This is a post series on cyber crime. For more posts click here or the cybercrime tag below.
Looking at ransomware for the past six months or so has made it clear, to me at least that the way that network security has been dealt with in the past has been a failure. I think that it’s become a good chance that if you are a business it’s not if you will get hit by ransomware, but when. The approach this post below seems to be taking is the one that a business in a bad neighborhood with no real policing takes, having gates and grates on the doors and windows, reinforced entryways and protection money in the till, just in case.
“While some companies have created Bitcoin wallets in order to have ransom money on hand, it is important to note that the FBI strongly discourages extortion payments, and that recovery either may not be forthcoming or even possible,” says Kenneth Geers, senior research scientist at New Jersey-based Comodo and ambassador at the NATO Cyber Centre. “In short, once your network is compromised, nothing is guaranteed.”
Whether there’s any other option than to pay depends on what backup and contingency plans are in place, experts say. A fully backed up system that takes hours or days to recreate may be intolerable if the time lag means the loss of business-critical applications or puts lives in danger. And a clean backup won’t prevent attackers from using the data they’ve stolen for extortion.
“I believe medical information and other PIN data will be prime targets for [ransomware] attacks,” says Robert Liscouski, president of Implant Sciences Corp. and a former official at the Department of Homeland Security. “Small businesses and doctors can least afford a ransomware attack, but are likely the most vulnerable since they often don’t invest the necessary resources to protect themselves,” he says.
Some of the most important preventative measures depend less on the amount of money spent than cybersecurity best practices. “If an attacker really wants to get to a target, and is willing to put whatever resources to persist through, it is almost impossible to defend against,” says Lillian Ablon, a data scientist at the Rand Corp. in Santa Monica, Calif. The goal, she adds, is “to become less of a juicy target that might make the attacker move on to someone more vulnerable-looking.”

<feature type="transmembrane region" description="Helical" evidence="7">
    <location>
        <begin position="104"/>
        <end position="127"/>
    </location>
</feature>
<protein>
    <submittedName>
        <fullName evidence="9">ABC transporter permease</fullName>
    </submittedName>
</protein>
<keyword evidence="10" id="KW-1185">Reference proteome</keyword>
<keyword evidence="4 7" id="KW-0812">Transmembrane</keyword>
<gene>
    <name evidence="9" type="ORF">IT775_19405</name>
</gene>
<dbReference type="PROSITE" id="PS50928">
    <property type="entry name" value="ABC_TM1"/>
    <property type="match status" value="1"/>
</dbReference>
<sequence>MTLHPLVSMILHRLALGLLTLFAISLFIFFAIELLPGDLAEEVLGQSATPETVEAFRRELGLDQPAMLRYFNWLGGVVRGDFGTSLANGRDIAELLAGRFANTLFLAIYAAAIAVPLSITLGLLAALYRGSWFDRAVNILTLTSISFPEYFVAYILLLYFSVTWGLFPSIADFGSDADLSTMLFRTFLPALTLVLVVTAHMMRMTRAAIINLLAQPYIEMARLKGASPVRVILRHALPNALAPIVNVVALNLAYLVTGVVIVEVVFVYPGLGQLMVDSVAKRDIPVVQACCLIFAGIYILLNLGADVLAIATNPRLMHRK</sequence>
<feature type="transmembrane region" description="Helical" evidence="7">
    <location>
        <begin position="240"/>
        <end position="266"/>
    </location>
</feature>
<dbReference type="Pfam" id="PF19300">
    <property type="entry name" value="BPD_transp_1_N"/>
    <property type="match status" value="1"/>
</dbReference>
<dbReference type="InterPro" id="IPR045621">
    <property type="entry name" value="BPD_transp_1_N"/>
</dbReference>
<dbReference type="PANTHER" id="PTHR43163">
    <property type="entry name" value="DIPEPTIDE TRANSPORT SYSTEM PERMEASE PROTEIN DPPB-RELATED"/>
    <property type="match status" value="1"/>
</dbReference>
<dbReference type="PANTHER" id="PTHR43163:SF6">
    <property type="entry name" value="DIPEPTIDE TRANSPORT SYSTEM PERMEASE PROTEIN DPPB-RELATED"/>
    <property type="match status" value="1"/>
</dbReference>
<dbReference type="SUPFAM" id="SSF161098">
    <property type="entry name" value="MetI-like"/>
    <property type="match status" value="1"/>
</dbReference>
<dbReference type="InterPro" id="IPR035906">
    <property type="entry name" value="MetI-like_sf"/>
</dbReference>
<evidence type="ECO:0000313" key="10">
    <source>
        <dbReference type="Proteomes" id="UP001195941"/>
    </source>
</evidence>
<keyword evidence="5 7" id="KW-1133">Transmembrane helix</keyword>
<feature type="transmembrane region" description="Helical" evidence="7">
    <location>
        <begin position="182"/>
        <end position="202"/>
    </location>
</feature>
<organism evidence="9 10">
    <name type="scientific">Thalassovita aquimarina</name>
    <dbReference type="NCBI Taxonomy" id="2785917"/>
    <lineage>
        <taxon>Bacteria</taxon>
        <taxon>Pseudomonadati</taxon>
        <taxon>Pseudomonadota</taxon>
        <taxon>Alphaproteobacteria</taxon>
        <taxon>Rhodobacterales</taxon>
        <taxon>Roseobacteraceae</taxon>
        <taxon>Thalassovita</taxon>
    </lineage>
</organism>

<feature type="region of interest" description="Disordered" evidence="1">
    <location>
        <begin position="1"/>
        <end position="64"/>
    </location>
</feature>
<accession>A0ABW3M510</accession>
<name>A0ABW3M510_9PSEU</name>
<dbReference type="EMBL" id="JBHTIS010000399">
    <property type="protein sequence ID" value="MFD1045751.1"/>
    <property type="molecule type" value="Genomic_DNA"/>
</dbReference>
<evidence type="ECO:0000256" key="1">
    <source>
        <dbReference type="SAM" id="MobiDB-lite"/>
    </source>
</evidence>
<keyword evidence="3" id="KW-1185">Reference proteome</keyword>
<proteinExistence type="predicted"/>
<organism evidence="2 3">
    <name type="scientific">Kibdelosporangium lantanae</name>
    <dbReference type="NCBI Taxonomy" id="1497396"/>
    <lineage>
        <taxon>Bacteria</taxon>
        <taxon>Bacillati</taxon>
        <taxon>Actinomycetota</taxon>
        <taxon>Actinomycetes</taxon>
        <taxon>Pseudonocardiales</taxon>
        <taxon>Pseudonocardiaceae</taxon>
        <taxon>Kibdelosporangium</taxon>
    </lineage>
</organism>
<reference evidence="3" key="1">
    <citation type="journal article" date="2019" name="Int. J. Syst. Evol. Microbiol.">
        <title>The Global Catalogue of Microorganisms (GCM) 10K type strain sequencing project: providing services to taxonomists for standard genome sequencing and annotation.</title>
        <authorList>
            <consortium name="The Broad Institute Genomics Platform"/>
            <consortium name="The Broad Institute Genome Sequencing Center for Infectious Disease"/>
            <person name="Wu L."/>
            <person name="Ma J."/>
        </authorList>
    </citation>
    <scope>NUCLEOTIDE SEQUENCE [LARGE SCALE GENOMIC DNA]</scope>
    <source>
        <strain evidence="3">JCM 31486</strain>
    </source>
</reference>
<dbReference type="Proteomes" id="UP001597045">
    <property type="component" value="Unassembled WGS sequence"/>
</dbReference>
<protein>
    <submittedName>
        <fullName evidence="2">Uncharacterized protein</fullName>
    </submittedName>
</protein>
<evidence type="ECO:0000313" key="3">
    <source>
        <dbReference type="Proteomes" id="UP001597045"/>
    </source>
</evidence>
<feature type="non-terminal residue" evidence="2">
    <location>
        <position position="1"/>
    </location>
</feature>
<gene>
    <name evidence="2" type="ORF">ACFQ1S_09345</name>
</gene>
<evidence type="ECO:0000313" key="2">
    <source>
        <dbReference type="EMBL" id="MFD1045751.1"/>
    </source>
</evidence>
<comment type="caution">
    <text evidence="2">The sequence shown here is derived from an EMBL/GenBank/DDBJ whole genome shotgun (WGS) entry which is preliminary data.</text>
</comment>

Ablon’s anti-ransomware to-do list includes multifactor authentication, encrypting data both in transit and at rest and “air-gapping” critical sections of the network. She also advocates conducting mock ransomware attacks as part of user awareness training and simulating the high-pressure tactics of extortionists rather than a simple data breach drill.
Those defensive measures should be supplemented with a hunt for ransomware before it latches on to your data, says Andrew Plato, CEO of Anitian, an Oregon-based cybersecurity consulting firm. “Ransomware does not just show up one day and immediately cause problems,” he says. That means you must spot the attack while it’s in its infancy, while the malware is just taking hold in the environment. “You need more than just firewalls and anti-virus software. You must coordinate and unify those technologies into some form of security analytics platform.”
With all the fuss over the election, ransomware was sort of driven out of the public attention. Meanwhile the attacks have continued to grow and the number of businesses and individuals getting hit just keeps going up.
I think that one thing that’s happened is that until ransomware, nobody took malware and viruses as something that was really destructive. For seemingly forever I’ve been hearing about how we needed to protect ourselves from viruses, but really nothing was done to make things truly secure because there were too many advantages to having those backdoors and update systems. It was easier to just evolve things as they were rather than take the kernel changes to make things truly secure. All the while, networking has just made the potential for real damage worse. Well now we have real damage. Here’s the week in ransomware.